Worm Breeder's Gazette 9(3): 113

These abstracts should not be cited in bibliographies. Material contained herein should be treated as personal communication and should be cited as such only with the consent of the author.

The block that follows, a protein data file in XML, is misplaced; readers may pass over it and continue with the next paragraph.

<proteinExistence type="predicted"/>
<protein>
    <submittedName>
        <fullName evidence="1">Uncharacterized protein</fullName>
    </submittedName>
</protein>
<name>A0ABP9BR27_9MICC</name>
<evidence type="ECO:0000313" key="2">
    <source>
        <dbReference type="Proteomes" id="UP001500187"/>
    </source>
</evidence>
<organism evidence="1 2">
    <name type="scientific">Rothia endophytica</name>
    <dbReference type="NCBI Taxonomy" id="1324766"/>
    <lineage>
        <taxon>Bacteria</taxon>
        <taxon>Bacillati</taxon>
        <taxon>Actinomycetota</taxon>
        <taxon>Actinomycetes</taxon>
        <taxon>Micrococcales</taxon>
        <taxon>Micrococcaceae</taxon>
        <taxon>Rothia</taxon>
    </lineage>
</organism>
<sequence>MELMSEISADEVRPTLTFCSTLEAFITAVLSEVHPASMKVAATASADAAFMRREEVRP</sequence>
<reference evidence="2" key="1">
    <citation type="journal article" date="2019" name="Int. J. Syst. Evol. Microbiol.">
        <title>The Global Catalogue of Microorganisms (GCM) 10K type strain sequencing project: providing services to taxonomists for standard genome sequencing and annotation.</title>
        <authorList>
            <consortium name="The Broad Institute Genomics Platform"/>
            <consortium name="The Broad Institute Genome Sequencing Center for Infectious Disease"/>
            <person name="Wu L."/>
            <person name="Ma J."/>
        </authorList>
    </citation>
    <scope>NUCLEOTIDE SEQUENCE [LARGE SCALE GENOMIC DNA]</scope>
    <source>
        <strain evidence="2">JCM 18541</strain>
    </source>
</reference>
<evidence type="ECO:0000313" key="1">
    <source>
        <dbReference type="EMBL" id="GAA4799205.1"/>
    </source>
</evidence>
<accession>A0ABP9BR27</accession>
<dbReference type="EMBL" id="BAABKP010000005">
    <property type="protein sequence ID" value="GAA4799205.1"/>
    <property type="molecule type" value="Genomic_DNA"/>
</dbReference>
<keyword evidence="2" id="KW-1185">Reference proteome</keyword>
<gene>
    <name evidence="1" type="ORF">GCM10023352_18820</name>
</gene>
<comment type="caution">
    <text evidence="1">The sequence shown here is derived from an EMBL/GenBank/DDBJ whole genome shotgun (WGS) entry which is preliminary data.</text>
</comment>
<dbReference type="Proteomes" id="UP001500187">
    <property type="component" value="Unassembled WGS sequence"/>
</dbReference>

The morphology of nematode neurons is very simple, compared to those of higher animals. Together with the many details known about the nematode nerve circuitry 1, this makes it feasible to simulate in detail the voltage distribution in these neurons. The modelling of subcircuits of several neurons is also possible. We have chosen to simulate the neural circuitry controlling the somatic body musculature, i.e. the neurons that generate the typical wave-like locomotion of Caenorhabditis Recent experiments2 on the corresponding motoneurons in Ascaris have shown that the transmembrane conductivities are nearly voltage independent. Assuming that the neuronal activities of Ascaris and C. lar, this permits us to use the following partial differential equation for the transmembrane voltage Vi(x,t) at the position x of nerve process i at time t: {Figure 1} Here ER is the resting potential and tau and lambda are the characteristic time and length constants of the cell membrane, respectively. They are determined from the electrical properties of the membrane3, which have been measured experimentally4 for Ascaris, but have to be estimated for C. ing the nerve process in compartments, the partial differential equation of each nerve process is transformed into a system of as many coupled ordinary differential equations as there are compartments. These equations are supplemented by boundary conditions, for instance dVi/dx=O at both ends of the process (i.e. no current leaves the ends of the process). Furthermore, it is assumed that all processes, except one, are at resting potential at t=0, the remaining one being excited. The coupling of nerve processes by synapses corresponds mathematically to the coupling of the corresponding differential equations. Electrical synapses (gap junctions) are modelled by ohmic resistors. At a chemical synapse, an enhanced presynaptic voltage causes transmitter release into the synaptic cleft. This opens ionic channels in the postsynaptic membrane, i.e. Iowers the resistivity across the membrane. Our model for a chemical synapse consists of a transmembrane resistivity, whose value depends on the presynaptic voltage, in series with a voltage source. The potential of this voltage source, representing the electrochemical potentials involved, is above the resting potential for an excitatory synapse and below (or equal to) the resting potential for an inhibitory synapse. One aim of the simulation is to explain the propagation of muscular waves along the body during the wave-like motion. It is known, that the motoneurons in Ascaris are (almost) electrically passive2, i.e. their transmembrane conductivities are (nearly) independent of the transmembrane voltage. If we assume the same for the interneurons of the ventral cord of C. xclude the probably simplest model proposed for the muscular waves5. According to this model, first an excitation of an interneuron of the ventral cord is produced in the head (tail) for forward (backward) movement. Then this excitation travels along the ventral cord, stimulating en neurons. Our calculation shows, that the speed of the travelling excitation is by orders of magnitude higher than the observed speed of muscular waves. Hence the travelling wave cannot directly be responsible for the propagation of the muscular wave. For a more detailed report, see the proceedings of the Conference on Computer Simulation in Brain Science, held in Copenhagen, Denmark, 20- 22 august 1986.